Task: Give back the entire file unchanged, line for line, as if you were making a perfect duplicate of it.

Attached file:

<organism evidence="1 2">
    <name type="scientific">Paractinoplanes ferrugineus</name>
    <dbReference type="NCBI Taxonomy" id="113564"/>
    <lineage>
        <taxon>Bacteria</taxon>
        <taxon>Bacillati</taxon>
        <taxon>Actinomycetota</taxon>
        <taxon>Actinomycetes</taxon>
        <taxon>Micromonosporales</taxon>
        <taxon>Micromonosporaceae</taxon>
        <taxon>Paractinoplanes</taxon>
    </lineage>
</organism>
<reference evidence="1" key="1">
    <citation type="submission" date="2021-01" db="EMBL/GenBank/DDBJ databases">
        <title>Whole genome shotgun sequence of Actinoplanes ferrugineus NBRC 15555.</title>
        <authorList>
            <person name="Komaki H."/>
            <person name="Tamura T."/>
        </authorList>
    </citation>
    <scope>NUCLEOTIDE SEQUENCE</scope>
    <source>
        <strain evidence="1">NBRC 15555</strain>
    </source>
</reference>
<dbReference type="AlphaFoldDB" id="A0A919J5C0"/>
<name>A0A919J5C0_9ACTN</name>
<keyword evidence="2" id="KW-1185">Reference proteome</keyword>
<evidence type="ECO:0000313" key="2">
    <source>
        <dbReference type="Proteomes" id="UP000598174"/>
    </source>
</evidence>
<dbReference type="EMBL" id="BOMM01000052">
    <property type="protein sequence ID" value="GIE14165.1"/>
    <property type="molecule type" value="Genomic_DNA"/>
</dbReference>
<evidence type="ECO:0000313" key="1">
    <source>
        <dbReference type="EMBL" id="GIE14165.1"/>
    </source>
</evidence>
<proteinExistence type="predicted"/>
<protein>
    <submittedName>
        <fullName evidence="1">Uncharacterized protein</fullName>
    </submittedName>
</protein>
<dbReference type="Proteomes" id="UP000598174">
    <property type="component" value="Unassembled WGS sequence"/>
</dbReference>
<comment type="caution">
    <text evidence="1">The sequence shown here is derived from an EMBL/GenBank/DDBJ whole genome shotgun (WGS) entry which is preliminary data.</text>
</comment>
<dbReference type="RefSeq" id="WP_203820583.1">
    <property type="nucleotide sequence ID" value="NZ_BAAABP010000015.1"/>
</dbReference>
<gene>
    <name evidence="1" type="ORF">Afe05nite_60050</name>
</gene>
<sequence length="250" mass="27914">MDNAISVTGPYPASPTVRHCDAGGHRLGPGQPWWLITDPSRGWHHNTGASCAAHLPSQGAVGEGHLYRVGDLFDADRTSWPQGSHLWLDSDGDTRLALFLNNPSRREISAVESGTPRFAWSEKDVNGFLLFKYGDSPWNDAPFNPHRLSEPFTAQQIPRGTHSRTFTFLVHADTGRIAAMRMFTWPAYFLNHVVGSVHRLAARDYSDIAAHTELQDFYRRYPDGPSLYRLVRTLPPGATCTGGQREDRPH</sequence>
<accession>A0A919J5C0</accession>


<organism evidence="1 2">
    <name type="scientific">Paractinoplanes ferrugineus</name>
    <dbReference type="NCBI Taxonomy" id="113564"/>
    <lineage>
        <taxon>Bacteria</taxon>
        <taxon>Bacillati</taxon>
        <taxon>Actinomycetota</taxon>
        <taxon>Actinomycetes</taxon>
        <taxon>Micromonosporales</taxon>
        <taxon>Micromonosporaceae</taxon>
        <taxon>Paractinoplanes</taxon>
    </lineage>
</organism>
<reference evidence="1" key="1">
    <citation type="submission" date="2021-01" db="EMBL/GenBank/DDBJ databases">
        <title>Whole genome shotgun sequence of Actinoplanes ferrugineus NBRC 15555.</title>
        <authorList>
            <person name="Komaki H."/>
            <person name="Tamura T."/>
        </authorList>
    </citation>
    <scope>NUCLEOTIDE SEQUENCE</scope>
    <source>
        <strain evidence="1">NBRC 15555</strain>
    </source>
</reference>
<dbReference type="AlphaFoldDB" id="A0A919J5C0"/>
<name>A0A919J5C0_9ACTN</name>
<keyword evidence="2" id="KW-1185">Reference proteome</keyword>
<evidence type="ECO:0000313" key="2">
    <source>
        <dbReference type="Proteomes" id="UP000598174"/>
    </source>
</evidence>
<dbReference type="EMBL" id="BOMM01000052">
    <property type="protein sequence ID" value="GIE14165.1"/>
    <property type="molecule type" value="Genomic_DNA"/>
</dbReference>
<evidence type="ECO:0000313" key="1">
    <source>
        <dbReference type="EMBL" id="GIE14165.1"/>
    </source>
</evidence>
<proteinExistence type="predicted"/>
<protein>
    <submittedName>
        <fullName evidence="1">Uncharacterized protein</fullName>
    </submittedName>
</protein>
<dbReference type="Proteomes" id="UP000598174">
    <property type="component" value="Unassembled WGS sequence"/>
</dbReference>
<comment type="caution">
    <text evidence="1">The sequence shown here is derived from an EMBL/GenBank/DDBJ whole genome shotgun (WGS) entry which is preliminary data.</text>
</comment>
<dbReference type="RefSeq" id="WP_203820583.1">
    <property type="nucleotide sequence ID" value="NZ_BAAABP010000015.1"/>
</dbReference>
<gene>
    <name evidence="1" type="ORF">Afe05nite_60050</name>
</gene>
<sequence length="250" mass="27914">MDNAISVTGPYPASPTVRHCDAGGHRLGPGQPWWLITDPSRGWHHNTGASCAAHLPSQGAVGEGHLYRVGDLFDADRTSWPQGSHLWLDSDGDTRLALFLNNPSRREISAVESGTPRFAWSEKDVNGFLLFKYGDSPWNDAPFNPHRLSEPFTAQQIPRGTHSRTFTFLVHADTGRIAAMRMFTWPAYFLNHVVGSVHRLAARDYSDIAAHTELQDFYRRYPDGPSLYRLVRTLPPGATCTGGQREDRPH</sequence>
<accession>A0A919J5C0</accession>